The RecyclerView was introduced with Android 5.0 (Lollipop). Of course, it is included in the Support Library. Thus, it is compatible event with Android API Level 7.
Similarly to the ListView, the RecyclerView’s main idea is to provide listing functionality. But as you know, this is done in a performance friendly manner. The ‘Recycler’ part of this view’s name is not there by coincidence. The RecyclerView can actually recycle the items with which it’s currently working. Surprise! Surprise! The recycling process is done thanks to a pattern called View Holder. By using it, there is no need to call findViewById() each time we go through the getView() method of our adapter. The references to all views for each list row are kept in-memory. This significantly increases the performance. Of course, you can use this pattern together with a ListView, but it is optional. If you want to use a RecyclerView, you have no other option, but to implement the View Holder pattern. It is mandatory.
Also, the RecyclerView does less things than the ListView. It’s always better to do less, but do it right. That sounds like the RecyclerView has less features than the ListView. But this is not true. It’s actually more flexible and more feature rich. Just all these options are distributed into different entities like the LayoutManager and ItemAnimator. Have you ever heard something about ‘Separation of concerns’? If not, check the Wiki page in the ‘See also’ section.
Another great thing about the RecyclerView is the way it interacts with LayoutManager and ItemAnimator. These two provide some useful functionalities.Thanks to the LayoutManager we can create lists with vertical and horizontal scrolling (LinearLayoutManager) and uniform and staggered grids (GridLayoutManager, StaggeredLayoutManager). Or we can create our own manager with extra bit of customization. Thanks to the ItemAnimator we can make use of different animations. There are animations for adding, updating and removing items from the RecyclerView.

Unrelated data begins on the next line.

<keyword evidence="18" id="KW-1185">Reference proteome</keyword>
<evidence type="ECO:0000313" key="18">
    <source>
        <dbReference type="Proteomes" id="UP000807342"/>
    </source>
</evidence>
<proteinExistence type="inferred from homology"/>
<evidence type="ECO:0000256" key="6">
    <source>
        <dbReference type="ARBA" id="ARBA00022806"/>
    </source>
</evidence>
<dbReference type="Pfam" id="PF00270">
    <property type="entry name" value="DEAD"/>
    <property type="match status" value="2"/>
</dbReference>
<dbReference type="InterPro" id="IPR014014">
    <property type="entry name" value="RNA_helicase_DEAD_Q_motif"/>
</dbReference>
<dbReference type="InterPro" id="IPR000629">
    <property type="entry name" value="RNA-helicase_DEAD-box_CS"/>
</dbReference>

And let’s not forget the great integration with the DiffUtil class. Long story short, this class helps us to calculate the difference between two lists of data. It’s a must when using the RecyclerView! You can check the article about the DiffUtil class in the ‘See also’ section.
Of course, there are some drawbacks when using the RecyclerView. The distribution of responsibilities to the LayoutManager and the ItemAnimator, adds extra complexity. And if we include the mandatory usage of the ViewHolder pattern, the learning curve becomes not so smooth. Our brains are not capable of working with many different components at the same time. Thus it can be harder to get used to the way of using the RecyclerView.
Another inconvenient thing is the lack of a listener like the OnItemClickListener. Of course, we can easily overcome that by using simple interfaces, but it’s still worth mentioning.
Pros & Cons of RecyclerView
integrated animations for adding, updating and removing items
enforces the recycling of views by using the ViewHolder pattern
supports both grids and lists
supports vertical and horizontal scrolling
can be used together with DiffUtil